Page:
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Despite the traffic, there isn't that much going on on Google+, and the referrals from this social network are still not that numerous. Most of mine come from other sources, but Google has a plan, and this plan is a smart one - using their services to push forward other services. You've probably noticed more and more results in Google search contain the author's picture. They stand out from the rest, and since most bloggers want to get as much traffic to their site as possible, this fact can make a difference between which link is clicked or not. If you ask me, setting this up is a must, and it's really easy to do. But you need to have and pimp your Google+ profile.

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written 22.9.2012 14:20 CET on chronolog
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The influence the Internet is having on our every day lives is reaching almost unimaginable levels. The extent of the information revolution can only be compared to inventions of speaking, writing and printing in the past, which are all major achievements that allowed new ways of sharing thoughts and ideas between people. Web 2.0 is the next step of this information (r)evolution, and to understand why it's so important, we have to observe all the significant applications it represents (according to Wikipedia). This will hopefully give us a better insight into the potential they bring to our personal and professional lives, besides their impact on the whole humanity which we still perhaps don't fully comprehend.

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written 14.6.2010 21:10 CET on chronolog
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Since I'm a software architect and a web developer, I get often approached by people with their new ideas. In most cases, for some quality feedback, and on lucky days, for a rough quote about the costs of such a project. These people are usually very secretive about what they have, making me explain to them that it's far from my interest to steal that idea. One time, a guy even made me sign a Non-disclosure agreement before I could make him an offer for a service he was thinking about. After bargaining with me, he chose a different contractor, but ended up doing nothing, at least to my knowledge. He was obviously focused on the wrong things, instead of getting feedback from as many sources as possible, he was investing energy into bureaucracy and protection of his idea. Let me tell something to him and all others out there: Focus on your product, and don't worry about me stealing your idea. I won't. I have at least five reasons not to.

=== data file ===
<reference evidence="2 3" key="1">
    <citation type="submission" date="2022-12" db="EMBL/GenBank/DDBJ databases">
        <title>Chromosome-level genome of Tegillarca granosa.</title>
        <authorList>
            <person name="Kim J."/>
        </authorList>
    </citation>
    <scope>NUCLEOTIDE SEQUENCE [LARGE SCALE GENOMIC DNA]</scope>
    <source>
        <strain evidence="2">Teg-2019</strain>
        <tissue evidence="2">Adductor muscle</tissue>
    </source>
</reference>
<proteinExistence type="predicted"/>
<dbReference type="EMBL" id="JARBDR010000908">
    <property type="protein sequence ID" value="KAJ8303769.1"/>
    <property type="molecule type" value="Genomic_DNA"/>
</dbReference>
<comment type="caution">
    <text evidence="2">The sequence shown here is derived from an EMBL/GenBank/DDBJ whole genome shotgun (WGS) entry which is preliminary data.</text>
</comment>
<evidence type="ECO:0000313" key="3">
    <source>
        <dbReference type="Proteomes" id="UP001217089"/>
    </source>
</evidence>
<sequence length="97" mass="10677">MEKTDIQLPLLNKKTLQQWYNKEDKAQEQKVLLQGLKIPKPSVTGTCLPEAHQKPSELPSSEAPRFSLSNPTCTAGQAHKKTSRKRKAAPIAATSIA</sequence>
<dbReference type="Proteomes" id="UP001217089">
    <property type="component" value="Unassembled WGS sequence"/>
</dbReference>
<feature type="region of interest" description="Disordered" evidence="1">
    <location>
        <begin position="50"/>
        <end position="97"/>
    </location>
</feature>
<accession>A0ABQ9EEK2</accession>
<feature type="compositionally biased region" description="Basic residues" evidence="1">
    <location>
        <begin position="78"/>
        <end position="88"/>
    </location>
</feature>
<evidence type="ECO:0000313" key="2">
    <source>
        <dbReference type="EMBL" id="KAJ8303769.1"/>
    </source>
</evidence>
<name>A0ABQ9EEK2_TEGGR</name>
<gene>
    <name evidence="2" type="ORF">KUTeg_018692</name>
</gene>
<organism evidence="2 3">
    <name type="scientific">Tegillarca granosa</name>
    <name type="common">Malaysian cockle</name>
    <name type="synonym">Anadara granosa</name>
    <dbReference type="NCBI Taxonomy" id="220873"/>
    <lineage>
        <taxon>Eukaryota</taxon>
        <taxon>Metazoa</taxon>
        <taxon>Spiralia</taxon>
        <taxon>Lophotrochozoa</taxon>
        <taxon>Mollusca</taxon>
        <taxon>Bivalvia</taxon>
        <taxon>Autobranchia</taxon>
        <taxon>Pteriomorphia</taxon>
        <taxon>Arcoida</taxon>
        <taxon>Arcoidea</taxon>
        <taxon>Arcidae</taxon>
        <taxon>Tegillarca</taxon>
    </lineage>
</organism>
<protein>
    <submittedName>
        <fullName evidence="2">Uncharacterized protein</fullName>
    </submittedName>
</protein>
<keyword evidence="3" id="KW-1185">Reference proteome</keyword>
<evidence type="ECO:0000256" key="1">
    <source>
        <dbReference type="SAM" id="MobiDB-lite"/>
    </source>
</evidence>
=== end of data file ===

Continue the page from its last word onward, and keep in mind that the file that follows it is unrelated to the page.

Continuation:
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written 5.2.2013 10:22 CET on chronolog
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terribleminds.com
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bookmarked 24.8.2011 10:42 CET on Delicious
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Lately, a lot has been happening with Twitfluence. We've finally decided it's time to go out of prototype mode and make Twitfluence a fully working solution, a joint venture between Neolab and IlovarStritar. A fine combination of great technical expertise and amazing visual experience. We've even applied for Seedcamp Ljubljana, but only made it as runners-up (which is actually not that bad for the first try). But that won't stop us – we are more certain than ever to make Twitfluence a complete product, and we'll try even harder the next time.

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written 6.10.2011 10:05 CET on chronolog
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The iPad 3 is coming out in March, and like its predecessors, it will surely be a huge success. But every time a new generation of an Apple gadget comes out, the previous ones flood the secondary markets, usually followed by massive price drops. Like iPads 1 today, iPads 2 will probably be quite inexpensive in the following weeks, when we'll have a new item on our with list. This may not be a really a big problem for Apple, since their business model of ultra-fast product cycles obviously works, but still, the idea of being able to sell more than one product of the same line to a single person could hold quite a few benefits. Let's take a look.

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written 26.2.2012 19:14 CET on chronolog